JALALABAD – At least six heavily-armed insurgents were killed after they stormed the Afghan National Directorate of Security (NDS) headquarters in the capital of eastern Nangarhar province on Saturday, an assault that left 59 residents and security officials injured, officials said.
The well-armed and coordinated attack began at around 5am when a suicide bomber rammed his explosives-laden truck into the spy agency's office in Jalalabad, allowing the six attackers to enter the compound, eyewitnesses said. The attackers battled with security forces inside the compound until 10am.
At least seven militants were killed during several hours of heavy fighting with Afghan security forces at the Jalalabad headquarters of the National Directorate of Security (NDS), said Ahmad Zeya Abdulzai, a spokesman for the Nangarhar governor.
At least four NDS agents and two civilians were killed when a truck and a smaller car, both loaded with explosives, were driven into the compound and a gunfight broke out between Afghan forces and the insurgents, Abdulzai said. Local police spokesman Hazrat Hussain Mashraqiwal said that the suicide bombing was followed by a heavy gunfire, but gave no further details.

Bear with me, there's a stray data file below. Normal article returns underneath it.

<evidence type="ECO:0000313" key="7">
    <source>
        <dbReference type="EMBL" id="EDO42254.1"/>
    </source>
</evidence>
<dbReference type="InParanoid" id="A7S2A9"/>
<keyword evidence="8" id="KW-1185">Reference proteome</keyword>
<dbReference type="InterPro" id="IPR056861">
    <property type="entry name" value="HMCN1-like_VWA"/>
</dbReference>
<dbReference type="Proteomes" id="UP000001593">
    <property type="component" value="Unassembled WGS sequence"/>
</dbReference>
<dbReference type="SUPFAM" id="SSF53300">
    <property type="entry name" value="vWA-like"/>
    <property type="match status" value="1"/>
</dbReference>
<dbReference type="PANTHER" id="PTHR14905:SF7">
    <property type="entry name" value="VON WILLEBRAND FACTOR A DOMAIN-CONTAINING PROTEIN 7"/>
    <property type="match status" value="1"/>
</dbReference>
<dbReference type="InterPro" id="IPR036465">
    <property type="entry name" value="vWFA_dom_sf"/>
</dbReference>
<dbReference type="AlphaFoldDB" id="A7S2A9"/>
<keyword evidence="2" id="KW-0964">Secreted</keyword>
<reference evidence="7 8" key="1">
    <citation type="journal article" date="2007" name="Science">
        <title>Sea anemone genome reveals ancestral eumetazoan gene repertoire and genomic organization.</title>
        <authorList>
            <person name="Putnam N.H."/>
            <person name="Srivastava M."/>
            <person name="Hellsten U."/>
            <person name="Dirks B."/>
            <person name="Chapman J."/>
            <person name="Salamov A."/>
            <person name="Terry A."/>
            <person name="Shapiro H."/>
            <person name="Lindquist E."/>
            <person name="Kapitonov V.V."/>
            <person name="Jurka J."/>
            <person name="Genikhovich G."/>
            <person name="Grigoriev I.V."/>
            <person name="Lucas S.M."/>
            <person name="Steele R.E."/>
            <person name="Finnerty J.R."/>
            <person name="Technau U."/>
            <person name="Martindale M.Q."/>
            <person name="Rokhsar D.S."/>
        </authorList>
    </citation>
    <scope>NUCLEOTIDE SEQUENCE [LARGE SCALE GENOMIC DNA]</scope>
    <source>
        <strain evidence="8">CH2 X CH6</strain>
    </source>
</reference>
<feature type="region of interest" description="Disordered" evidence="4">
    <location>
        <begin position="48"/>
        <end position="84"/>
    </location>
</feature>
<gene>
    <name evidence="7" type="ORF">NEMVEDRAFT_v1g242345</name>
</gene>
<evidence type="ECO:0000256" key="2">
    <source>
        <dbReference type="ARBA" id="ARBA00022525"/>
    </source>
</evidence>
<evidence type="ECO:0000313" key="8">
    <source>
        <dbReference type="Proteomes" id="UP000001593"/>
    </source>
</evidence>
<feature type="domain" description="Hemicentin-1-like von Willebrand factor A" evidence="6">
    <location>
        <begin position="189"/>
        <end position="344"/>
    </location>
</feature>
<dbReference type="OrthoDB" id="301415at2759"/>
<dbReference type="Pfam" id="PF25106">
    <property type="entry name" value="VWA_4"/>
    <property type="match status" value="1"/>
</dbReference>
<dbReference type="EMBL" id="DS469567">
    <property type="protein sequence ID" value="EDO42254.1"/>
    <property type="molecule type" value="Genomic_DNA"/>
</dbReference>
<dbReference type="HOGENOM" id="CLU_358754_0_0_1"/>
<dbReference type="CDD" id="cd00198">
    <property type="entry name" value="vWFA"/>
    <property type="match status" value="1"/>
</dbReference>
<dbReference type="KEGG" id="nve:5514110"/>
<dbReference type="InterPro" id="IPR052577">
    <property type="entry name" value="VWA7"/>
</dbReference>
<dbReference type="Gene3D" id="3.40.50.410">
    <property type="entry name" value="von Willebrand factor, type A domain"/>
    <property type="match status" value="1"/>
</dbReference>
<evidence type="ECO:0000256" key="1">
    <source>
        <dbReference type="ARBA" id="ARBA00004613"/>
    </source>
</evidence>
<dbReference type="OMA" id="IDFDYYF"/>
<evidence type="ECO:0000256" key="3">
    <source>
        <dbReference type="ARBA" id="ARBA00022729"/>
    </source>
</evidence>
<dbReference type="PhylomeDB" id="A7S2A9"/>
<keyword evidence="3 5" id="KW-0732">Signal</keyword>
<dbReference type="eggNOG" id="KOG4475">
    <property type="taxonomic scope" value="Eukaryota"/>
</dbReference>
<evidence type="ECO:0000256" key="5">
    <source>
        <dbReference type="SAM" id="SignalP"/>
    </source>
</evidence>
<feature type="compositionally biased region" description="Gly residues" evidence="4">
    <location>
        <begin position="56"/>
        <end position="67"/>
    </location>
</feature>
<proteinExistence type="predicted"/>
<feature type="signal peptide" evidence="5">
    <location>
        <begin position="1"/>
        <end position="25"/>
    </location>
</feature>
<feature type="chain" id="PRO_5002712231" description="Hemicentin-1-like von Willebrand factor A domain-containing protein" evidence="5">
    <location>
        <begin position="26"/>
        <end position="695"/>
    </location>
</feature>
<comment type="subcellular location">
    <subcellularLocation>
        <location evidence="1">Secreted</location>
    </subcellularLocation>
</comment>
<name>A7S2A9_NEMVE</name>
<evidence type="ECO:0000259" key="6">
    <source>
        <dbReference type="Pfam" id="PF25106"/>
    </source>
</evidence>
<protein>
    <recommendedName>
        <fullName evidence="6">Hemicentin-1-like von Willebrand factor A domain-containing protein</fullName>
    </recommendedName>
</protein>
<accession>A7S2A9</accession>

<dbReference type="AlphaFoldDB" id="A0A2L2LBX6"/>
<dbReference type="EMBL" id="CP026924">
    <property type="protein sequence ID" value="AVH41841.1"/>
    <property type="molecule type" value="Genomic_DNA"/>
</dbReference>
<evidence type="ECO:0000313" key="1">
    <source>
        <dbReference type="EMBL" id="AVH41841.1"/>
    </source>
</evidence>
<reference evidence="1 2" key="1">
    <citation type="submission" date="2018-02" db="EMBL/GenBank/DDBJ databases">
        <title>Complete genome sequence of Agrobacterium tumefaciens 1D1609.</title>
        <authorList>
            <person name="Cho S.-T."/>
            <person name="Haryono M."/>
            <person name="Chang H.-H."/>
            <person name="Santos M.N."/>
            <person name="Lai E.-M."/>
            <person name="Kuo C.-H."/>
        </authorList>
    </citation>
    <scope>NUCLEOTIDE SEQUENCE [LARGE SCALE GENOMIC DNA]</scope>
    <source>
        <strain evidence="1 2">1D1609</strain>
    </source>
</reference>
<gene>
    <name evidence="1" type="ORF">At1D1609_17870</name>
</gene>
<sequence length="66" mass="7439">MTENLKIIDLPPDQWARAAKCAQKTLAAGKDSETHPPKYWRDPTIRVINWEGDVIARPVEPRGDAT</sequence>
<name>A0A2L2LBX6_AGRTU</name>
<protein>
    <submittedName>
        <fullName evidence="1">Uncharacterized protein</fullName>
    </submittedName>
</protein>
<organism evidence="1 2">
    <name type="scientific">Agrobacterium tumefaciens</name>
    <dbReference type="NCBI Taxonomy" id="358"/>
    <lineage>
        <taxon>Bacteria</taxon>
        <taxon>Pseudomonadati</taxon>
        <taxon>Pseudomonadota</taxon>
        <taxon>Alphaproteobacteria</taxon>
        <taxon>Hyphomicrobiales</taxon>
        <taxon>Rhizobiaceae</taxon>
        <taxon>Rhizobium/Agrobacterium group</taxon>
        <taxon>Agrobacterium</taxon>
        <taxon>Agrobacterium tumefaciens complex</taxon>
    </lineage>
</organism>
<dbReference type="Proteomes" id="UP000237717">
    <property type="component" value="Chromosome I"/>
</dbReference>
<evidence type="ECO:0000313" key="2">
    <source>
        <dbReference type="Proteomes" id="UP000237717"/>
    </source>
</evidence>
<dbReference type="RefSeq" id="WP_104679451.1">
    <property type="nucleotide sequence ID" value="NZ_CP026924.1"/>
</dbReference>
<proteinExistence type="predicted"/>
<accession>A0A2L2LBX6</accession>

However, a doctor at the civil hospital said that six bodies and 59 injured people had been brought to the hospital. He said that at least 33 wounded persons were admitted and those slightly injured were discharged after treatment. The powerful bombing smashed windows and collapsed ceilings of nearby shops and buildings, injuring scores of residents.
During the gunbattle, a rocket hit a high school building, leaving 10 persons wounded, said Mohammad Asif Shinwari, the Education Department spokesman. He said that the injured included six teachers and four students. It could not be ascertained from which direction the rocket had been fired.
As usual, the Taliban have claimed responsibility for the attack. Zabihullah Mujahid, the group's spokesman, said that a group of militants stormed the National Directorate of Security compound, inflicting heavy causalities on security personnel.
Afghan forces have struggled to fight off large numbers of insurgent fighters in provinces to the east, north and south of Kabul. “This is part of an alarming trend across Afghanistan,” said Graeme Smith, a senior analyst at the International Crisis Group in Kabul. “Taliban offensives are longer in duration, bigger in size and against more ambitious targets than we've seen previously."